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Challenges to Talc Powder Expert Witnesses in MDL To Be Heard July 22

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The U.S. District Judge presiding over all Johnson’s Baby Powder lawsuits and Shower-to-Shower lawsuits pending throughout the federal court system has scheduled Daubert proceedings to begin on July 22, at which time the Court will consider challenges to the admissibility of expert witness testimony about the link between talc powder and ovarian cancer that is the subject of more than 12,500 cases.

Each of the product liability complaints allege that Johnson & Johnson and other defendants have known for decades that side effects of talcum powder may increase the risk of ovarian cancer when applied by adult women around the genitals, yet have failed to provide consumer warnings.

Given common questions of fact and law raised in the lawsuits, cases pending throughout the federal court system have been centralized for pretrial proceedings before U.S. District Judge Freda L. Wolfson in the District of New Jersey, as part of an MDL or multidistrict litigation.

As part of the coordinated management of the talcum powder litigation, Judge Wolfson established a pretrial schedule where the Court will resolve various motions filed to challenges the admissibility of expert witnesses, under the federal Daubert standard used to determine whether the opinions expressed are sufficiently reliable and based on sound scientific principals to allow juries to consider the evidence.

According to minutes (PDF) from a status conference held late last month, Judge Wolfson indicates that the Daubert hearings will begin on Monday, July 22 at 10:00 a.m., and the outcome will be closely watched to determine whether plaintiffs will be permitted to present testimony that is necessary to establish that the talcum powder caused their ovarian cancer diagnosis.

Although plaintiffs point to a number of independent studies that establish talc and asbestos particles contained in the products may migrate through the vagina and cause ovarian cancer, Johnson & Johnson has continued to defend the safety of their products, which have been marketed for years to adult women for “feminine hygiene”.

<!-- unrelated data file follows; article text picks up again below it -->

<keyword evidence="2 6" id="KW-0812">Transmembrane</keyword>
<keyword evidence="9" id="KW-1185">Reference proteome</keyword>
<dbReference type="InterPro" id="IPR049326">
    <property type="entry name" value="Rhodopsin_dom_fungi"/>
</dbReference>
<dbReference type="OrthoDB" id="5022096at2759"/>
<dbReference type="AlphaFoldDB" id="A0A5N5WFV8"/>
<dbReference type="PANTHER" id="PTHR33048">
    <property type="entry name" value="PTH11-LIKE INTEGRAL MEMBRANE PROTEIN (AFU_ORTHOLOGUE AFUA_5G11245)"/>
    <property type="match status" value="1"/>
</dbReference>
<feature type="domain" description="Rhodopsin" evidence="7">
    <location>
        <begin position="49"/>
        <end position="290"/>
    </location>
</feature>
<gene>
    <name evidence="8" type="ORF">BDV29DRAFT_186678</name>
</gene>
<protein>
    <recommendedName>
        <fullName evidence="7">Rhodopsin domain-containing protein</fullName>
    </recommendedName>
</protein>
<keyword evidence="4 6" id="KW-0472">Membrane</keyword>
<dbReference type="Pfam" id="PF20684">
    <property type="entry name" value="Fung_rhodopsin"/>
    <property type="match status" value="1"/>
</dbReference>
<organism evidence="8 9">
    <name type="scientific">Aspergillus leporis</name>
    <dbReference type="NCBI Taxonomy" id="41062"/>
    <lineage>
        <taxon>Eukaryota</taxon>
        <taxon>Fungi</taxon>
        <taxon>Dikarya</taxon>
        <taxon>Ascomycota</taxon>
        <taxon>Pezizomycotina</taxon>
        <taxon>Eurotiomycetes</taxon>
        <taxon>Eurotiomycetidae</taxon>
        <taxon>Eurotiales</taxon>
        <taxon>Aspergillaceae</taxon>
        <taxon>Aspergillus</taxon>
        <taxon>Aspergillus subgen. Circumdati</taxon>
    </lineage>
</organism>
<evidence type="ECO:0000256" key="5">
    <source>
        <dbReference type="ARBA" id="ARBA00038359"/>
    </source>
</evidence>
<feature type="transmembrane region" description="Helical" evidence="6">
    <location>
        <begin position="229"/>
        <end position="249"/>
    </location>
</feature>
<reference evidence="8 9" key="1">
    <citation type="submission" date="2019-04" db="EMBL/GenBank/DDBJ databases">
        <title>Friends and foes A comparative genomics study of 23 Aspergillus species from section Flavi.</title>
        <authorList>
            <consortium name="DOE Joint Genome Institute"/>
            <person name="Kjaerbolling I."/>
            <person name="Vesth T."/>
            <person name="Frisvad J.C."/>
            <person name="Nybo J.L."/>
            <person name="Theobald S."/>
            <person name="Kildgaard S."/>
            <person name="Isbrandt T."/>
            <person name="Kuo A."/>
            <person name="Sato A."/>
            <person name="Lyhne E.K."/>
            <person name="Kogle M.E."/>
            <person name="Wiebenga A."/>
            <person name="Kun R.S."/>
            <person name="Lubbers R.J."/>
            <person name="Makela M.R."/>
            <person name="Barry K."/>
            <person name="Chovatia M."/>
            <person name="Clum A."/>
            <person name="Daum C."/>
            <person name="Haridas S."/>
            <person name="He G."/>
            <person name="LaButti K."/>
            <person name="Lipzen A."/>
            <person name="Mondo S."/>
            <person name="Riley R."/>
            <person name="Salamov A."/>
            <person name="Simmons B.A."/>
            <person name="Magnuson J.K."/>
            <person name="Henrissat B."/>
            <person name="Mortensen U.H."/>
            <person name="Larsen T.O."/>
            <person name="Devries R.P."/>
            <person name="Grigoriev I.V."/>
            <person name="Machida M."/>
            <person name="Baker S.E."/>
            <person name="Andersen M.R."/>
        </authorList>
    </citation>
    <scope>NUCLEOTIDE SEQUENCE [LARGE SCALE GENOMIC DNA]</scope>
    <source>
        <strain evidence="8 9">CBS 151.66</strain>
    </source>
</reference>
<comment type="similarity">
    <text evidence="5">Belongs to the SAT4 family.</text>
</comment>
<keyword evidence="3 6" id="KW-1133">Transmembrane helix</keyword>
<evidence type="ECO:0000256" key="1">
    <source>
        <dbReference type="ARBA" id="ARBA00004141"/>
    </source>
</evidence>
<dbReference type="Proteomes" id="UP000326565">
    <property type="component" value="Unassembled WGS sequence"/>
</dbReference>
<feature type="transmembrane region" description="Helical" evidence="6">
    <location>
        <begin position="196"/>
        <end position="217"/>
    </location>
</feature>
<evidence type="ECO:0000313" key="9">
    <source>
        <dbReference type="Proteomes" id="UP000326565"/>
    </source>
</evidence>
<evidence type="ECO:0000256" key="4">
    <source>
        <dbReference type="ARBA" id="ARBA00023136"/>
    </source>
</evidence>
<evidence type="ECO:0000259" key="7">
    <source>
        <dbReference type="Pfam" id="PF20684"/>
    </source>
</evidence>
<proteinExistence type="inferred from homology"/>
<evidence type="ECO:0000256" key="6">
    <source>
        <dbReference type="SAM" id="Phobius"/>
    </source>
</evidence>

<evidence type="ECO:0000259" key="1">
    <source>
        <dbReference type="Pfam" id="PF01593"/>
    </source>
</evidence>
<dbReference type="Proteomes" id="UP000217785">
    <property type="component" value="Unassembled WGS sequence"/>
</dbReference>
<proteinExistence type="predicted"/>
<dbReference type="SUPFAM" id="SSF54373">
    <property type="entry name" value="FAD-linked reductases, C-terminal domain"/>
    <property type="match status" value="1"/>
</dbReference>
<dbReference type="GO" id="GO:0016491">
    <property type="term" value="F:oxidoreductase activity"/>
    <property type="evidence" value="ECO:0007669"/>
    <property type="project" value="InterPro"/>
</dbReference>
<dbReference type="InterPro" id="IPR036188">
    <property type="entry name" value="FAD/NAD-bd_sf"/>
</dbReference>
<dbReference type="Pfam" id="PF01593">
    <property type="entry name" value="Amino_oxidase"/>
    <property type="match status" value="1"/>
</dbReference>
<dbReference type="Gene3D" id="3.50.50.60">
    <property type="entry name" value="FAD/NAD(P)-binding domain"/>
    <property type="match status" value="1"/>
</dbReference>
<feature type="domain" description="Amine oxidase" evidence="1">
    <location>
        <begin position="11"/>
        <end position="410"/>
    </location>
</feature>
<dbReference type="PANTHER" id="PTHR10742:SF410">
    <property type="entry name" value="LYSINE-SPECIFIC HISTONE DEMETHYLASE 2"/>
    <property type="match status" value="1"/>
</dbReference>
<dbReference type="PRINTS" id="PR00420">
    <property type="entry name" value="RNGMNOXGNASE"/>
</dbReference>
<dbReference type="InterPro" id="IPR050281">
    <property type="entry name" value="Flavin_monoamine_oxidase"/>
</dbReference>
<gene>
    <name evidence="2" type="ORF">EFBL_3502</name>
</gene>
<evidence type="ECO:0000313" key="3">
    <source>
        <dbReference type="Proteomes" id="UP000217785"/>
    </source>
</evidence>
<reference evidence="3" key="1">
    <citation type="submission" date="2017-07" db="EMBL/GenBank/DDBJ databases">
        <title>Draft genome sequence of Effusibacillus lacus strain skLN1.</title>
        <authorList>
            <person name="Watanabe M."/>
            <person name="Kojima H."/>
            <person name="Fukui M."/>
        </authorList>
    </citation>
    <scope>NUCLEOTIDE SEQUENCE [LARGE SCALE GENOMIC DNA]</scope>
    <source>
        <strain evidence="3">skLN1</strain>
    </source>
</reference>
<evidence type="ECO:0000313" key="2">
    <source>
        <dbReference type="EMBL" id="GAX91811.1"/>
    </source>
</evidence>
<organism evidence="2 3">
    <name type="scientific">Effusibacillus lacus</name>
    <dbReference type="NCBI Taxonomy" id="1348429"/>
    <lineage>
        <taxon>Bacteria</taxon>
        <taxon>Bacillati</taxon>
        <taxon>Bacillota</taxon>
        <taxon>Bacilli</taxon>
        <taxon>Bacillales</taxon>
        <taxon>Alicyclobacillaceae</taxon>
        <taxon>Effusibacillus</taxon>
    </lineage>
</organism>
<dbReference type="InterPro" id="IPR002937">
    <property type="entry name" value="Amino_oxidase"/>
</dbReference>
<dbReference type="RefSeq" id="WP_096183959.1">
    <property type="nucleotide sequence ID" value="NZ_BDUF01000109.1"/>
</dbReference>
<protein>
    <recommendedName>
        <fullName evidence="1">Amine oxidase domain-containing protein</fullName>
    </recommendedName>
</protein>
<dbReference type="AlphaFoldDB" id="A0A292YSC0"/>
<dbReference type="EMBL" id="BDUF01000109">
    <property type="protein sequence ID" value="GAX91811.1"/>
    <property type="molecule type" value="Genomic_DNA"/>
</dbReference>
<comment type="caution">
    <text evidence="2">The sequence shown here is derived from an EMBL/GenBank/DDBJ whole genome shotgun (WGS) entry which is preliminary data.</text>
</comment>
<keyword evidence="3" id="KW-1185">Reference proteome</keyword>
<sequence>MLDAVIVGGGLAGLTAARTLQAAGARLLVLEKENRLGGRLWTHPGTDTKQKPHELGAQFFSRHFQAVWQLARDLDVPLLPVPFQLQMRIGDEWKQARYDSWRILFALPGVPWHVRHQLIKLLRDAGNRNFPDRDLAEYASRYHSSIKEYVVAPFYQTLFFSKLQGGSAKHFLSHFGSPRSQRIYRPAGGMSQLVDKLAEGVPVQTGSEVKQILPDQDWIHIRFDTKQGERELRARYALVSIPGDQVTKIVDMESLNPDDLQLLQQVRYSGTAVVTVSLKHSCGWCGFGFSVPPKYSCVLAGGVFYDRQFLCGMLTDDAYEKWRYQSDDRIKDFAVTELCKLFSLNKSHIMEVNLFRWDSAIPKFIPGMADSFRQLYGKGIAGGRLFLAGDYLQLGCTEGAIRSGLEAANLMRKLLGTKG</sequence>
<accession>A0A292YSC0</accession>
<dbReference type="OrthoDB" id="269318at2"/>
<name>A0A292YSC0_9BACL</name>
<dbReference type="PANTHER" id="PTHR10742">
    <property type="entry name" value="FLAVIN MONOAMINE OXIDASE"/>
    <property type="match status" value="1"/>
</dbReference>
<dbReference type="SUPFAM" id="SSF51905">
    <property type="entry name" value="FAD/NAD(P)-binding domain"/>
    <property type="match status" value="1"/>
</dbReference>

Johnson & Johnson has a lot riding on the outcome of these hearings, as they have argued that plaintiffs do not have sufficiently reliable testimony to proceed to trial under the federal standard.

The company has already lost a number of trials that have been permitted to go before juries in various state court systems, often resulting in multi-million dollar damage awards, including large punitive damage verdicts designed to punish the manufacturer for failing to disclose the cancer risks associated with Johnson’s Baby Powder, Shower-to-Shower and other talc-based products.

The largest verdict occurred last summer, when a St. Louis jury awarded 22 women $4.7 billion, after finding that regular use of talcum powder caused each of the women to develop ovarian cancer. The landmark verdict sent shockwaves through the investment community, highlighting the extent of liability Johnson & Johnson may face if thousands of individual claims are permitted to proceed to trial under the federal Daubert standards.

Some analysts have suggested that losses at trial in the state court systems are a sign that juries find Johnson & Johnson’s trial defense lacking in credibility, resulting in substantial pressure on the manufacturer to consider establishing a global talcum powder settlement program.

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